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Three Years After Colombia Deal, Workers Still Face Violence, Impunity and Unfair Working Conditions

Three years ago today, the U.S.–Colombia Free Trade Agreement entered into force. At the time, many of the same promises that are being thrown around in the Fast Track debate also were being discussed in terms of Colombia—that the trade agreement would promote better labor conditions and create good jobs.

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U.N. Report: Despite Progress, Women Still Face Pervasive Economic and Social Inequality

U.N. Report: Despite Progress, Women Still Face Pervasive Economic and Social Inequality

This week, the United Nations released its annual report on the Progress of the World’s Women. Called “Transforming Economies, Realizing Rights,” this year’s edition is focused on economic empowerment. As the report highlights, while there has been important progress regarding gender equality, entrenched economic and social inequality remains throughout the world.

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On Anniversary of the Disaster, Workers Demand Justice for Rana Plaza

Photo courtesy NYU Stern BHR on Flickr

On April 24, workers around the world are taking action to demand justice for Bangladeshi garment workers on the second anniversary of the Rana Plaza building collapse.

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Rana Plaza, 2 Years Later: Garment Workers Under Siege

Solidarity Center photo

April 24 is the two-year anniversary of the Rana Plaza collapse in Bangladesh that killed more than 1,130 garment workers. The AFL-CIO Solidarity Center’s Tula Connell reports that in the months after the 2013 tragedy, global outrage spurred much-needed changes, including the closing of dozens of unsafe factories, the adoption of the Bangladesh Accord on Fire and Building Safety and, most significantly, the formation and recognition of workers’ unions by the Bangladeshi government.

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Despite Labor Action Plan, Colombian Unionists Still Targeted for Death

Photo via Justice for Colombia

In the four years since the United States and Colombia signed the Labor Action Plan—a precursor  to the U.S.-Colombia Free Trade Agreement—to address entrenched labor rights violations, Colombian workers have suffered more than 1,933 threats and acts of violence, including 105 assassinations of union activists and 1,337 death threats, according to the latest report  issued by Escuela Nacional Sindical (Colombia’s National Union School).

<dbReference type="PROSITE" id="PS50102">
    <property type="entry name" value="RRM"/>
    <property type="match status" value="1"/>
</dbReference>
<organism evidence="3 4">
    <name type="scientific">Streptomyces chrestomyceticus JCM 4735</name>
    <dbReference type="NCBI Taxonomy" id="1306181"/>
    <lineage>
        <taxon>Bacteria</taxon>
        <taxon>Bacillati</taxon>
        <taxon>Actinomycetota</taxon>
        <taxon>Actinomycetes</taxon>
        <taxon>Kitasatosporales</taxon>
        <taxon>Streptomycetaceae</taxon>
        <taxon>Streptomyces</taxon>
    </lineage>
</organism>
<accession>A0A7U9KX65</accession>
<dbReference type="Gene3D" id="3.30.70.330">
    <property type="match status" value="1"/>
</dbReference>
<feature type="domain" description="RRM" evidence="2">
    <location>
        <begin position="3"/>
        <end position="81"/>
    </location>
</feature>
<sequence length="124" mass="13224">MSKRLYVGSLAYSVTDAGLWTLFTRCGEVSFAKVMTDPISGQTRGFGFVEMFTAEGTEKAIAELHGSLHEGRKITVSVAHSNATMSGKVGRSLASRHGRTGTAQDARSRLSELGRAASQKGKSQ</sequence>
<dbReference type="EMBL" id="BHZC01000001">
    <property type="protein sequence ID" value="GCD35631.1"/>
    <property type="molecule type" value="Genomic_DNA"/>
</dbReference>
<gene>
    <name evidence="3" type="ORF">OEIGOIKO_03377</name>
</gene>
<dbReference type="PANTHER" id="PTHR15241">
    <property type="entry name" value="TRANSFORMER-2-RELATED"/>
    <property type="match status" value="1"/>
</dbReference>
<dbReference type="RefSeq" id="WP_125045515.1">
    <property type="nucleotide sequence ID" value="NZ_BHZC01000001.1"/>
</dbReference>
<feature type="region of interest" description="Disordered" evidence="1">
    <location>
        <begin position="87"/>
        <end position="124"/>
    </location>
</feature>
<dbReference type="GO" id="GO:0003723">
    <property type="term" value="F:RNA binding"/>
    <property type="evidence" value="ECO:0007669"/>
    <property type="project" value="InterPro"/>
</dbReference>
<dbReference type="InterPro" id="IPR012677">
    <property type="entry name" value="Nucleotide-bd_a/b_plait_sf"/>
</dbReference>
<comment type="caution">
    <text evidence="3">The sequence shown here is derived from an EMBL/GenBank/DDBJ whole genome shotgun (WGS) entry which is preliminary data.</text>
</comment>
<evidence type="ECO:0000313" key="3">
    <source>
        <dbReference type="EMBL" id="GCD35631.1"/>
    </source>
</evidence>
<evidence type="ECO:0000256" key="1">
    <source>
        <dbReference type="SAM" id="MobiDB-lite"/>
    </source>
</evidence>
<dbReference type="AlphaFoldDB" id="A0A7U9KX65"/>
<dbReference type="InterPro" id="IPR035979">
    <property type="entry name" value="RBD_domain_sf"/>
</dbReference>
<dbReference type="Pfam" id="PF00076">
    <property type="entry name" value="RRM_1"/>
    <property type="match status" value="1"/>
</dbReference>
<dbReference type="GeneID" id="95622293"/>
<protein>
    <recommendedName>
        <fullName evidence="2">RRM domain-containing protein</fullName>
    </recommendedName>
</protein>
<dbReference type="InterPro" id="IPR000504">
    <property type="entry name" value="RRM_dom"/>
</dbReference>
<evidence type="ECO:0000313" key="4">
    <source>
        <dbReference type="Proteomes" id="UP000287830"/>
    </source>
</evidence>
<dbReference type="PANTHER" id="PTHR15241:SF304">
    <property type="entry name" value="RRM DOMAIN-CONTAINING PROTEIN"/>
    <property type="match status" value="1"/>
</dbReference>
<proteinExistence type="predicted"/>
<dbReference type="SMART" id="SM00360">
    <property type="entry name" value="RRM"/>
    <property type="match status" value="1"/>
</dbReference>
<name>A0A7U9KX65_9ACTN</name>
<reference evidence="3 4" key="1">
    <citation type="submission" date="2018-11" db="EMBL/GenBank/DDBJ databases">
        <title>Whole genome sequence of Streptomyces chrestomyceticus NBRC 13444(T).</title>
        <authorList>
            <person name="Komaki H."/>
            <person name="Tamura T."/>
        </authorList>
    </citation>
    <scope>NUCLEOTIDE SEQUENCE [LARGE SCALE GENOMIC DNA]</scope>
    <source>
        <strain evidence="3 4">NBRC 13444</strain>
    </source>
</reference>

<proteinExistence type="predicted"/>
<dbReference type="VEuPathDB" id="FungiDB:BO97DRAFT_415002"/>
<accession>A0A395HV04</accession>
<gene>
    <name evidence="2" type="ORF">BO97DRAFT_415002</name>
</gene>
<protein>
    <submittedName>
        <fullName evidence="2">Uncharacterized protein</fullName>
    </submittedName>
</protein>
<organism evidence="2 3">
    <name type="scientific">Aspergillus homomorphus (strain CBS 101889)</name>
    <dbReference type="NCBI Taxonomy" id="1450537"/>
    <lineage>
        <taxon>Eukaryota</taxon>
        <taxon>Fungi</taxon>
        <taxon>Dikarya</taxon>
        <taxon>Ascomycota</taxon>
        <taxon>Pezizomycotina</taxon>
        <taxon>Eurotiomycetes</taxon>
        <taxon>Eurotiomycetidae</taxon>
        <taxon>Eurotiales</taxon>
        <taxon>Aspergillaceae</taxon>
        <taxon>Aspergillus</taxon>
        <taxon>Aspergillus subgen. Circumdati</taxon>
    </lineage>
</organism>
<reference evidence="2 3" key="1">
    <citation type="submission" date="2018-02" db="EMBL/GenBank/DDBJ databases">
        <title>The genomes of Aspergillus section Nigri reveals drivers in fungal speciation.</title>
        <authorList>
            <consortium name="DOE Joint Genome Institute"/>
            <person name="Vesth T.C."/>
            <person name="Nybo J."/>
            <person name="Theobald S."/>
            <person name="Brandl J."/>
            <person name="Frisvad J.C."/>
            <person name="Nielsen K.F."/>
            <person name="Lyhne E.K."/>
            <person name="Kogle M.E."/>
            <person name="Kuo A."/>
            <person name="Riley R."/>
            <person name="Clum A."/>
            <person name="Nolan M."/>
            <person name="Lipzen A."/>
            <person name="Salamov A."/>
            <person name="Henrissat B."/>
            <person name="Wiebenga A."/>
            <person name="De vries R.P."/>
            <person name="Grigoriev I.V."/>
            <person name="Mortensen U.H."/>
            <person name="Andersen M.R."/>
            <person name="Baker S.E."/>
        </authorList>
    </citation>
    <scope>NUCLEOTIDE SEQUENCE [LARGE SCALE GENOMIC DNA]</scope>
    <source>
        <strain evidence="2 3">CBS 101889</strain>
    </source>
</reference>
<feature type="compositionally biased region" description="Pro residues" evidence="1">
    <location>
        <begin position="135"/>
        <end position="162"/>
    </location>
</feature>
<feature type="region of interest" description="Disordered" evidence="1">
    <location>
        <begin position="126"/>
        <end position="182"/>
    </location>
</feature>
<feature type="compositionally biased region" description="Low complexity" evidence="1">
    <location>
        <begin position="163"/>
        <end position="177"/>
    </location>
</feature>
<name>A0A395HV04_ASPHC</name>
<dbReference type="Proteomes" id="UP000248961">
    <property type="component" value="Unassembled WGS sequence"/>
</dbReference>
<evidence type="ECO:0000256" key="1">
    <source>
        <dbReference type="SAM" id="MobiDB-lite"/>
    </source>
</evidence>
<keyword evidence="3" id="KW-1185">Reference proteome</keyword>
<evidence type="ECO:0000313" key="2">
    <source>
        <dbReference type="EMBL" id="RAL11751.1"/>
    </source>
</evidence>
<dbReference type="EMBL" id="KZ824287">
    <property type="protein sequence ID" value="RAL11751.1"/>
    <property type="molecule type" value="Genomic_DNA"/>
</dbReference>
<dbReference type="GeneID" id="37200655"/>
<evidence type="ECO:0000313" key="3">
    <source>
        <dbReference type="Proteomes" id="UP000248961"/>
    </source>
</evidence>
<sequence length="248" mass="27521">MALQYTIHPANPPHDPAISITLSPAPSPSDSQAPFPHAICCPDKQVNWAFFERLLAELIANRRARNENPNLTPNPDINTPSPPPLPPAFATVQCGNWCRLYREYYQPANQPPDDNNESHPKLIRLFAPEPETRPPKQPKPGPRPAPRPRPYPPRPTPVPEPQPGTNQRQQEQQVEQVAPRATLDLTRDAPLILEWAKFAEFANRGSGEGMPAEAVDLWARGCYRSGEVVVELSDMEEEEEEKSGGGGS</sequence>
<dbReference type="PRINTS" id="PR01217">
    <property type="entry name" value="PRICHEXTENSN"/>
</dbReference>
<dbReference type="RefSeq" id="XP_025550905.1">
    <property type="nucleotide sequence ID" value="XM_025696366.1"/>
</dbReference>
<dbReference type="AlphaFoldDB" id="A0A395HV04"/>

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AFL-CIO Backs Baja Farm Workers’ Rights

The AFL-CIO has urged the Mexican government to ensure that the rights of some 80,000 agricultural workers in Baja California—including tens of thousands who have been on strike in the San Quintin Valley—are protected.

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Immigrant Workers Take Their Case to Human Rights Commission

Photo courtesy Jessica Lucia on Flickr

After nearly nine years of waiting, two immigrant workers who suffered serious workplace injuries were able to bring their cases to the Inter-American Commission on Human Rights (IACHR)—an international body that promotes and protects human rights in the Americas. However, because of dysfunctional U.S. immigration policies the workers could not be in the room. In fact, both of them faced deportation threats after seeking workers’ compensation after their accidents. Now they are challenging the U.S. government's failure to protect their rights from their homes in Mexico, represented by the American Civil Liberties Union, the National Employment Law Project and the University of Pennsylvania's Transnational Legal Clinic.

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Uber–U.N. Partnership Won’t Drive Women to Workplace Equality

This week, as thousands of women gathered at the United Nations Commission on the Status of Women to assess the progress of women’s rights 20 years after the historic Beijing Women’s Conference, participants were shocked to learn of a major plan to expand the low-wage Uber model around the world and create even more precarious work for women workers. 

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Women Workers Around Globe United by Struggles

Thousands of activists from around the world, including a delegation of more than 100 trade unionists from America's unions, gathered in New York City this week for the 59th annual meetings of the U.N. Commission on the Status of Women.

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How Much Progress for Women in Past 20 Years?

How Much Progress for Women in Past 20 Years?

As more than 8,500 union members and other civil society activists gather at the United Nations in New York for the Commission on the Status of Women meeting, new research shows women have made some gains in the two decades since the landmark global meeting on women in Beijing but continue to suffer from economic insecurity and widespread discrimination and inequality in the workplace.

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